Channing Der and Yue Xiong receive 2011 Battle Distinguished Cancer Research Award
L-R: Channing Der, PhD, and Yue Xiong, PhD, are being recognized for their accomplishments in cancer research.
The Battle Distinguished Cancer Research Award, established in 2007 by the Battle Foundation of Rocky Mount, recognizes exceptional cancer research at the UNC School of Medicine and comes with a $25,000 prize for each awardee. The Battle award fund is a permanent endowment held by The Medical Foundation of North Carolina, Inc.
William Roper, MD, MPH, Dean of the UNC School of Medicine and CEO, UNC Health Care, said, “Yue Xiong and Channing Der are internationally recognized for their scientific achievements. They have been career long contributors to UNC Lineberger’s basic approach to understanding and treating cancer. They have devoted their laboratories and talents to training and mentoring students, post-doctoral fellows and junior faculty.”
Der is internationally regarded for his pioneering work with the RAS oncogene and other members of this large gene family. Der has elucidated the role of RAS mutations in cancers particularly colorectal and pancreatic cancers in which RAS is mutated in over 50% of the cases. His research has helped define the role of RAS, and related pathways, in the cause and progression of these diseases. In recent years, he has established that other members of the RAS gene family can accelerate growth of cancer invasion and metastasis. He is now studying the potential of drugs that might change these cancer-causing pathways with the aim of developing new therapies.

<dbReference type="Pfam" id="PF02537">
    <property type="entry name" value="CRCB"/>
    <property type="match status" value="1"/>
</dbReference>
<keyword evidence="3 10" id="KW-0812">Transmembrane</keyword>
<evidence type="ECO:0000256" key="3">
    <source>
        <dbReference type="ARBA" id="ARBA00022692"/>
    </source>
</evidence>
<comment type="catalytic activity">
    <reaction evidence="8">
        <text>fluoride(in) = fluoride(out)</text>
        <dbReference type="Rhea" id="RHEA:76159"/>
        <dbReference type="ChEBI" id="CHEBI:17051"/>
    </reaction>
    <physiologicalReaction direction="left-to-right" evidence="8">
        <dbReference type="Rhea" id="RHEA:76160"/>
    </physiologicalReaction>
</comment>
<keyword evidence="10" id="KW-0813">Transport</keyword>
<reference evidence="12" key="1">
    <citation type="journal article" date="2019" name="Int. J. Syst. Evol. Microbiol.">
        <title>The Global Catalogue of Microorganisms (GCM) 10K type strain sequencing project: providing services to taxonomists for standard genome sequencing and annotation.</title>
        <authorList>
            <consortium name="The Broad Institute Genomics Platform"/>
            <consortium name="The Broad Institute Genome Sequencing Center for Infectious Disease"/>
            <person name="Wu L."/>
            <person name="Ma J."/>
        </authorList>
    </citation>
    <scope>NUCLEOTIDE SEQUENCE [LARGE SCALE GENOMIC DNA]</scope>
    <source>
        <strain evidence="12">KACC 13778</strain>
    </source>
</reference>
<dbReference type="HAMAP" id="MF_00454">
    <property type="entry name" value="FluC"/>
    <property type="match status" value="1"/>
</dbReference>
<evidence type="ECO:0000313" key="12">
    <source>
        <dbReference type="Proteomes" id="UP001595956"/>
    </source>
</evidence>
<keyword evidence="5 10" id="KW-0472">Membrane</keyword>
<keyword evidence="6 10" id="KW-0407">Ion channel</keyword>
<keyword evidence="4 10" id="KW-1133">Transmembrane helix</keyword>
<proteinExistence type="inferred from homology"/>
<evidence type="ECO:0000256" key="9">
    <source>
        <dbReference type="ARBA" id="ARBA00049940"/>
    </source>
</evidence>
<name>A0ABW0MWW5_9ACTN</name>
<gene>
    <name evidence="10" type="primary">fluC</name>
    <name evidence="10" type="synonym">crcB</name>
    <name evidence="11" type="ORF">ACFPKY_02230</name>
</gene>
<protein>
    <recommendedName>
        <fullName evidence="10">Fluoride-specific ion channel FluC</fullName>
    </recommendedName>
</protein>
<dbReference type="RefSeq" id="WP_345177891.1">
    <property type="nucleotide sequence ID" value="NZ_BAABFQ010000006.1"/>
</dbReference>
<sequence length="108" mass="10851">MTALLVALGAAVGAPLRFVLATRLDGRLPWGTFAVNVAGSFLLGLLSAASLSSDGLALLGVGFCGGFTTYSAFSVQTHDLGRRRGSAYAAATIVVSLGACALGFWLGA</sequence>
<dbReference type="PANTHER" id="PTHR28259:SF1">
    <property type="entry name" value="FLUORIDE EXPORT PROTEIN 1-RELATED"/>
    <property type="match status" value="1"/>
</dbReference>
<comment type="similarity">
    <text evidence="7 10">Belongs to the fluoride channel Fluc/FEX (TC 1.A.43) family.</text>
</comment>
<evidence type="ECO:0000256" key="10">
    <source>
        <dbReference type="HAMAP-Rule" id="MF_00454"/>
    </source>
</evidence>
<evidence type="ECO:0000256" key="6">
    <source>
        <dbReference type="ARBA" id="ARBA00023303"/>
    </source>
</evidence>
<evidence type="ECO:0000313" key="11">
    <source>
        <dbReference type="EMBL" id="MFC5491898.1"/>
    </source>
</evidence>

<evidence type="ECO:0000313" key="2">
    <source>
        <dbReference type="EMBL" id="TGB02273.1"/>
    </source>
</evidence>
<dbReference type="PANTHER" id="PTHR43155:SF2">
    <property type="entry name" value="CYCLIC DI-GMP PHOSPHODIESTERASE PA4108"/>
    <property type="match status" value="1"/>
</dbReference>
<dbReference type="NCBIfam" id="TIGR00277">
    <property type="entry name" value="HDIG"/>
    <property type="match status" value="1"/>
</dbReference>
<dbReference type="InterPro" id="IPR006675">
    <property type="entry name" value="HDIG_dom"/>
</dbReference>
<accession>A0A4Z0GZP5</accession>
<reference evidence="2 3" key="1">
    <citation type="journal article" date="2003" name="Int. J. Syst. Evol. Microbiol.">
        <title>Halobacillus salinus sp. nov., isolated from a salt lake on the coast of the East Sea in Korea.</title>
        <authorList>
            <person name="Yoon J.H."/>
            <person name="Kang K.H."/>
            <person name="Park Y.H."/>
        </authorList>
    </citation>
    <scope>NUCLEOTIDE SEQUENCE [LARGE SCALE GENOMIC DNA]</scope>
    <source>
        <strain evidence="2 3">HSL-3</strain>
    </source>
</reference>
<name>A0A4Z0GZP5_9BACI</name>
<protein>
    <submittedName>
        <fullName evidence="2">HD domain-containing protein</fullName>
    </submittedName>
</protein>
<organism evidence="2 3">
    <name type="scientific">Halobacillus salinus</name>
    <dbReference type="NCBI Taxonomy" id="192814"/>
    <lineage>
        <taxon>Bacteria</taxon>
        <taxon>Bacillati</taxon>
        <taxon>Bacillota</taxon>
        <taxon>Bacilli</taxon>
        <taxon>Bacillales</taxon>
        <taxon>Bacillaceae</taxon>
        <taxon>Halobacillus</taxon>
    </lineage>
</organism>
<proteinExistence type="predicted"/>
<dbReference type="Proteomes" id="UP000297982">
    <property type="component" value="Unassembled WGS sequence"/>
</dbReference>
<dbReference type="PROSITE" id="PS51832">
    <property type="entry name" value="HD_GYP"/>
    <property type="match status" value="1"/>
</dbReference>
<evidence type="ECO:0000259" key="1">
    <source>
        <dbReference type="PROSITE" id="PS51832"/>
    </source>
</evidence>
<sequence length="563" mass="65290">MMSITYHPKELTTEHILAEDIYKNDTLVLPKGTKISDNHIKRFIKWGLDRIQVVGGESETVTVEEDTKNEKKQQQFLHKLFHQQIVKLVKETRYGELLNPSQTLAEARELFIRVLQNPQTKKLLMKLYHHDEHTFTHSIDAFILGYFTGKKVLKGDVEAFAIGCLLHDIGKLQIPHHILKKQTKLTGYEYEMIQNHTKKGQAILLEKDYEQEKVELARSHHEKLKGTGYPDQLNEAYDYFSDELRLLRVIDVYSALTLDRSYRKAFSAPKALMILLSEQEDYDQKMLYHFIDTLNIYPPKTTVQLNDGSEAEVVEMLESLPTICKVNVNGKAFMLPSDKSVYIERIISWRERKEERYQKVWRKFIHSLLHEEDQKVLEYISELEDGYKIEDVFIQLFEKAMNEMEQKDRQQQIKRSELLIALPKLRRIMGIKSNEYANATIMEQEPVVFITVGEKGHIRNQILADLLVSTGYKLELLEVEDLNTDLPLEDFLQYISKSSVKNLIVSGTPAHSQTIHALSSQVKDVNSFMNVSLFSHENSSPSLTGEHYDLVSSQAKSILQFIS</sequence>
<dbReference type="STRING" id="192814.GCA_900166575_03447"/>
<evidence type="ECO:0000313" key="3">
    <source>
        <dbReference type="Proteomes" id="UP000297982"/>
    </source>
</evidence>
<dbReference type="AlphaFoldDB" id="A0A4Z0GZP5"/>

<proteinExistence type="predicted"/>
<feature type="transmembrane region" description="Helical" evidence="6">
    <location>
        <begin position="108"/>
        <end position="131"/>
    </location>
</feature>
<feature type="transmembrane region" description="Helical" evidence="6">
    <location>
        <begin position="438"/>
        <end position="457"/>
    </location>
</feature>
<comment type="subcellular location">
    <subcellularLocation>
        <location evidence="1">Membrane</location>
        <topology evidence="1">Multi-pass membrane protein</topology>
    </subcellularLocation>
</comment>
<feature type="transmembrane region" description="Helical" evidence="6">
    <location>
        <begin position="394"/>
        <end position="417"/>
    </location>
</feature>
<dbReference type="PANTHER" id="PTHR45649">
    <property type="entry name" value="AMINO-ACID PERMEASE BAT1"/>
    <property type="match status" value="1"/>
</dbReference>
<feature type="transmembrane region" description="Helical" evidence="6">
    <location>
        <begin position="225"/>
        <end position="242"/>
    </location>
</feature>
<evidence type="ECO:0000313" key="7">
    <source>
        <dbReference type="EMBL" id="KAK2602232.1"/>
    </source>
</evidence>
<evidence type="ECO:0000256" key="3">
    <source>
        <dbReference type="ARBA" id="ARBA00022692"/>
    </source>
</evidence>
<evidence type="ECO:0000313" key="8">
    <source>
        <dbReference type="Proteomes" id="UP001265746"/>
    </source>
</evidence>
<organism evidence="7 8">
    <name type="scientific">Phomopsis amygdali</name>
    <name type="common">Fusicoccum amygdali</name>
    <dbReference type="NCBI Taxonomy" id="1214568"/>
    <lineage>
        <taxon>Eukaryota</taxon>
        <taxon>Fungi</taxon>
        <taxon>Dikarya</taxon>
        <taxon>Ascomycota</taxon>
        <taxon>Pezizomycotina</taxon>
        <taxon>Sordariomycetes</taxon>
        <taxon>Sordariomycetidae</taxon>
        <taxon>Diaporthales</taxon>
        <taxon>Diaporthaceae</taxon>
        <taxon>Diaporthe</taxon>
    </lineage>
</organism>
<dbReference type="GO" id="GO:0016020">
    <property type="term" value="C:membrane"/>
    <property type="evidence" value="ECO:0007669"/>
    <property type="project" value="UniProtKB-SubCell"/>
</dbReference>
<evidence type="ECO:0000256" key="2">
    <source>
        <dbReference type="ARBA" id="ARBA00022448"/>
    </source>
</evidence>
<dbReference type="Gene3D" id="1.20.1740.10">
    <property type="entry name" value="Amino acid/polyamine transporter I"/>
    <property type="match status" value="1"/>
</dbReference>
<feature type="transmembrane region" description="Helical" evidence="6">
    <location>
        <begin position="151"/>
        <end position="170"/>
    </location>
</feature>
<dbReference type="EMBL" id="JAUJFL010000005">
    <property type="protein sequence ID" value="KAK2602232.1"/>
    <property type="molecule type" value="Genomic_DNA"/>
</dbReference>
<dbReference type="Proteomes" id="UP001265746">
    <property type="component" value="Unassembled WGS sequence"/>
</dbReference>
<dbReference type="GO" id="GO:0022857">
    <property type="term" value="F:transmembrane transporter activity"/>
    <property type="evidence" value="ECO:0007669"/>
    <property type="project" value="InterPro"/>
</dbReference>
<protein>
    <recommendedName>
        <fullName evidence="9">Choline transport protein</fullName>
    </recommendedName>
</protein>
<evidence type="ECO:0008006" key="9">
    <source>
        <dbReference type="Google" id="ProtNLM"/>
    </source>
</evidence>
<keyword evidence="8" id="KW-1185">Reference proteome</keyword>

He is revered as a mentor to young scientists and as a generous collaborator with other scientists. Der leads the Lineberger Center’s graduate program in cancer biology; he joined the UNC faculty in 1992.
Xiong has made groundbreaking discoveries in the control of normal cell growth and the derangements that occur in cancer, including describing a crucial class of regulatory genes lost in the vast majority of human cancers. While a postdoctoral fellow, he helped to identify cyclin D, a central, growth-control gene. After coming to UNC, Xiong and colleagues discovered a family of genes that act as brakes or suppressors of normal cell growth. His work showed how cancer cells escape normal growth control by either overexpressing growth stimulators like cyclin D or by losing growth suppressor genes. He also helped identify the cullin family of ubiquitin ligases that play additional, critical roles in modulating cell cycle regulator genes.
His current research involves cancer-related alterations in cell metabolism including mutations of metabolism genes that promotes brain cancer growth. He is working with Lineberger colleagues to develop drugs that could reverse the action of these mutant metabolism genes. Xiong, the leader of UNC Lineberger’s Cancer Cell Biology Program, has guided multiple postdoctoral fellows and graduate students to successful research careers. He came to UNC in 1993 and received the UNC Hettleman Award for Scholarly Achievement in 1999.
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